Were neanderthals meat-eaters? A new study provides the strongest evidence yet

A new study, focused on a neanderthal population in modern Spain, analyzed their teeth to ascertain their diet

By Matthew Rozsa

Staff Writer

Published October 20, 2022 6:45AM (EDT)

Primitive man in a cave (Getty Images/1971yes)
Primitive man in a cave (Getty Images/1971yes)

Homo sapiens have given neanderthals have a bad rap. The problem probably started with when we turned it into an insult; indeed, "neanderthal" is often used to refer to someone who is stupid and/or brutish, an unfair reputation to attach to a real-life human subspecies that roamed Eurasia for hundreds of thousands of years before mysteriously vanishing roughly 40,000 years ago. (Technically, because neanderthals mated extensively with humans, they're not completely vanished from the genomic record: those of us with European or Asian heritage have DNA that is one to two percent neanderthal.)

Fortunately for their public image, modern scientists are continuing to learn new facts about neanderthals that are complicating the prevailing narrative. A 2018 study revealed that neanderthals practiced community health care, while that same year a group of experts concluded that the famous artwork Panel of the Lions in France's Chauvet Cave was likely painted by neanderthals.

Now a new study in the journal PNAS has used state-of-the-art technology to break down the complexities of the neanderthals' diet — and cast doubt on one popular theory about why they went extinct.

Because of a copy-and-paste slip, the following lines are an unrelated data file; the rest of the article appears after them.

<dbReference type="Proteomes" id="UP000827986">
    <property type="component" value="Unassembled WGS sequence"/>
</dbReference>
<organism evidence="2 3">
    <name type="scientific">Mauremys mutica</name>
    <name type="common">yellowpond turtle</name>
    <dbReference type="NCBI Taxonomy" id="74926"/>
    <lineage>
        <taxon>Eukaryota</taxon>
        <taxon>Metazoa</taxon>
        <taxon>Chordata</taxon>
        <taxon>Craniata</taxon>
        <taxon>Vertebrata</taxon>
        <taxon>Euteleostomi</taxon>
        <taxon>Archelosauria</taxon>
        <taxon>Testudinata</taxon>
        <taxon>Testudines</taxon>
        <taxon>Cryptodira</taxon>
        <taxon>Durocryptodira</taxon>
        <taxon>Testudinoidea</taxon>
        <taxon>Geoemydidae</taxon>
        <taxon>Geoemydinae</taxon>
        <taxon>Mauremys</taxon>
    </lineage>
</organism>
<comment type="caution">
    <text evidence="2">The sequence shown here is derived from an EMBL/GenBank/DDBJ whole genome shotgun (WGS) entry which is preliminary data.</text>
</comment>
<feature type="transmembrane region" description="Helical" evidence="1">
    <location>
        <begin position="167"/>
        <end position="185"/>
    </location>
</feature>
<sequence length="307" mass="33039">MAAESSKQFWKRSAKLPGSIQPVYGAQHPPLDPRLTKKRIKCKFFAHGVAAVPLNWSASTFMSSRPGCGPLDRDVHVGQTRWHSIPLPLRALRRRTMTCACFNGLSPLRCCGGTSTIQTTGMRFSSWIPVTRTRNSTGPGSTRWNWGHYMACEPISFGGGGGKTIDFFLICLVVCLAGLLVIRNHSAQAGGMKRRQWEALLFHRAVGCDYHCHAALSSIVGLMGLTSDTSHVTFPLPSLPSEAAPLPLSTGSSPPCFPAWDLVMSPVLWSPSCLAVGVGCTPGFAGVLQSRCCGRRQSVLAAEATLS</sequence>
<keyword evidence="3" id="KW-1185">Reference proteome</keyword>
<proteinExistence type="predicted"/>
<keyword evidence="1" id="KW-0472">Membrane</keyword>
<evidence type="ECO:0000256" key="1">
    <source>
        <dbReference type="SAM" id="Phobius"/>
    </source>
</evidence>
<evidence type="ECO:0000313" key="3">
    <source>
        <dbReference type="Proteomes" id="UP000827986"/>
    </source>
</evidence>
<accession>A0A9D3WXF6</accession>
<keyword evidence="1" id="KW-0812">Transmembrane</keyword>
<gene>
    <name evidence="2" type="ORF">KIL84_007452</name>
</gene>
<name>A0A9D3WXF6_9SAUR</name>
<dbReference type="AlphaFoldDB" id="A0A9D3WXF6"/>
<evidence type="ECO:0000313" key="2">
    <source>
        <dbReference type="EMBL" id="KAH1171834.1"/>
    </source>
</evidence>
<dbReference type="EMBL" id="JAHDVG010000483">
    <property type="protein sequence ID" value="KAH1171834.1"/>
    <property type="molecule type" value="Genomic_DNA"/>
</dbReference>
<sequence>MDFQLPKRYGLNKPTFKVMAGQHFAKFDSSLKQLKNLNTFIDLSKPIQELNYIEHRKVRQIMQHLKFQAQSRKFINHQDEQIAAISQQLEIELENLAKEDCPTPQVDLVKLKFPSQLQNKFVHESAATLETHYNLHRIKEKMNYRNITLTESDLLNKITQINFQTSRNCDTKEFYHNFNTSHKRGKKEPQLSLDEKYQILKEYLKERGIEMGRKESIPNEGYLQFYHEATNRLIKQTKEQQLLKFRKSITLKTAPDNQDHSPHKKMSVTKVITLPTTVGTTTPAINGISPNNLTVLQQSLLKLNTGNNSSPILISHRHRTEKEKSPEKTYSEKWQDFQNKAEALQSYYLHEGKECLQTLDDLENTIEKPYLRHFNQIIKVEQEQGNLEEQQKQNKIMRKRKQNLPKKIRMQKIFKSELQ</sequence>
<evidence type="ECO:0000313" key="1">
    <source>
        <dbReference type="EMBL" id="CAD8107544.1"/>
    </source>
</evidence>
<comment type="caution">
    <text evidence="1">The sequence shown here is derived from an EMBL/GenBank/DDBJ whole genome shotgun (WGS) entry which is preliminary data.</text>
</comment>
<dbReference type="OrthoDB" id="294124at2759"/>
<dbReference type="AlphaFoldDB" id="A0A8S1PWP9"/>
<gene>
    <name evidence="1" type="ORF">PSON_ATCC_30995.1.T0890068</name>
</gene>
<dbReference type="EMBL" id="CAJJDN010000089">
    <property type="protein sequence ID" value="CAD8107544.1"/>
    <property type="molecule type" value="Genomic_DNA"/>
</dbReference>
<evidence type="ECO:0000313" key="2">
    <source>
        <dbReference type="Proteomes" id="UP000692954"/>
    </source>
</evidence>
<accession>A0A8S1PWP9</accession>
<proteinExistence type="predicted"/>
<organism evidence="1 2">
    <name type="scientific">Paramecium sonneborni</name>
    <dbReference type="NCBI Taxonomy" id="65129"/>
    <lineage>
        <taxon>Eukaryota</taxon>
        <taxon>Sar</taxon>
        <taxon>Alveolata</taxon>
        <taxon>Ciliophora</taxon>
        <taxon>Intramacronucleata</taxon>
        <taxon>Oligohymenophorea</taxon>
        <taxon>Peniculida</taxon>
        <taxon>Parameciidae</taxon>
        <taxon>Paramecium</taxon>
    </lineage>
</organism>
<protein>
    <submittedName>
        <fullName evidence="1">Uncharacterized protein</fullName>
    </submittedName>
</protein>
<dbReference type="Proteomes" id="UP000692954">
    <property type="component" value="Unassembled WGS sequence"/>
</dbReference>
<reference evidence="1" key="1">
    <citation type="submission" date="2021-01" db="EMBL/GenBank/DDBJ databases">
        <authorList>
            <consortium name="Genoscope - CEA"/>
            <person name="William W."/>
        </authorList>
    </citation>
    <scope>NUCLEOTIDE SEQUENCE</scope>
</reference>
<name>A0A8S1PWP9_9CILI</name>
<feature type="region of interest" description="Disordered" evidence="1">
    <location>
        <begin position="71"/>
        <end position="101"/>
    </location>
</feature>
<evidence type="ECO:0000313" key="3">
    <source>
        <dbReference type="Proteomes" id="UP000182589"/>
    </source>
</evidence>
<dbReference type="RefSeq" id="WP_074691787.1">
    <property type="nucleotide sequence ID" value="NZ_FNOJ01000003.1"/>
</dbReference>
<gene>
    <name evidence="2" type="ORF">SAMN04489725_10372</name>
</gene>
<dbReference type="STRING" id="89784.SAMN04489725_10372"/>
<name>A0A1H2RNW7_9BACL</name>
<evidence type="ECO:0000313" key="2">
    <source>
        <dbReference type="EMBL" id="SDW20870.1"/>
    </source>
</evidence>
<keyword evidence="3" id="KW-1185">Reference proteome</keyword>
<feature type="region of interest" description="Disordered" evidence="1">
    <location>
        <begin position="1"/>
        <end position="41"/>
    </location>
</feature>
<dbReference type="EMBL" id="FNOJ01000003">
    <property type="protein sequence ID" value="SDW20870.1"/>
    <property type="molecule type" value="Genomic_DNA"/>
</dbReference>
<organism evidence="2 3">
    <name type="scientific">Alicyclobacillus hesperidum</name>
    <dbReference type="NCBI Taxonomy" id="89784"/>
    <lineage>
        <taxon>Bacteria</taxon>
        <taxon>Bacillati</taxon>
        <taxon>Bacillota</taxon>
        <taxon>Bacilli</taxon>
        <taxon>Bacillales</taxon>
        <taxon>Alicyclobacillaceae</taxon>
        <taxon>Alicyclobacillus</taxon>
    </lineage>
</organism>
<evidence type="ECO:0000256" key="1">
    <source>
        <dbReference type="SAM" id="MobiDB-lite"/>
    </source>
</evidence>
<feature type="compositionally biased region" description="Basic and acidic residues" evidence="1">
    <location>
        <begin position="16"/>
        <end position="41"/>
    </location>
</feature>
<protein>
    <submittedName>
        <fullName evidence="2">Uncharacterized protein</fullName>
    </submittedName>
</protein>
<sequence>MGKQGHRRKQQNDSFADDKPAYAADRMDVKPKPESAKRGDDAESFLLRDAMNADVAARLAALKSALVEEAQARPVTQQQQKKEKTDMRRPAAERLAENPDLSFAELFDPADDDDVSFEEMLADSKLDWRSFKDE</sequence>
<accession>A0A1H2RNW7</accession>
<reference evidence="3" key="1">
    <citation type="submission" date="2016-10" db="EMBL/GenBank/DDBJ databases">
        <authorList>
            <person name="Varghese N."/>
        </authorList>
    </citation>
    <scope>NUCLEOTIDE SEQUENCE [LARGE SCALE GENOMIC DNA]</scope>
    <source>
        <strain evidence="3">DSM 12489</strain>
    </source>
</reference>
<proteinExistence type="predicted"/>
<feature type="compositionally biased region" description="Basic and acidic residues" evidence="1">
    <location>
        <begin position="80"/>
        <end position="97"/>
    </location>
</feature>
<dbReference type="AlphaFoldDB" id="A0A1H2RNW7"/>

Neanderthal teeth are the key ingredient in this story. By measuring zinc isotope ratios in the tooth enamel of a neanderthal found at a site in the Spanish hamlet of Gabasa, an international team of scientists could determine the likelihood that neanderthals in that region regularly ate meat. When they found a low proportion of zinc isotopes (most plants contain a lot of zinc), they concluded that this Neanderthal — and, by extension, others in its community — likely ate a lot of meat. As the authors explain, large herbivores usually have higher proportions of zinc isotope ratios in their bones than carnivores, and this neanderthal's scores were "substantially lower than that of the lowest carnivore's value." To have a basis for comparing the neanderthal's results, the study also examined other animals from the region, including carnivores like wolves and lynxes and herbivores like rabbits and chamois.

Some scholars speculate that the neanderthal diet may not have been able to adapt to changing environmental conditions.

Of course, this is just one neanderthal tooth, a fact that the authors readily acknowledge. Their next step will be to perform the same test on neanderthal remains at the Payre site in southeast France to see if doing so confirms their current results.

"It does not mean indeed that they were carnivores anywhere," Klervia Jaouen, PhD, the corresponding author of the study and a scientist at France's Géosciences Environnement Toulouse at the Observatoire Midi-Pyrénées, told Salon by email. Jaouen explained that what the studies proves for sure is that "as soon as we use a method based on isotope ratios (an approach that help having an idea of the proportion of meat and plant in the diet of an individual), we find that neanderthals are carnivores, anywhere, anytime." In addition, while previous studies of late neanderthals had used remains from France and the Netherlands, "here we have a probably older individual from Spain — where the plant consumption has been often debated."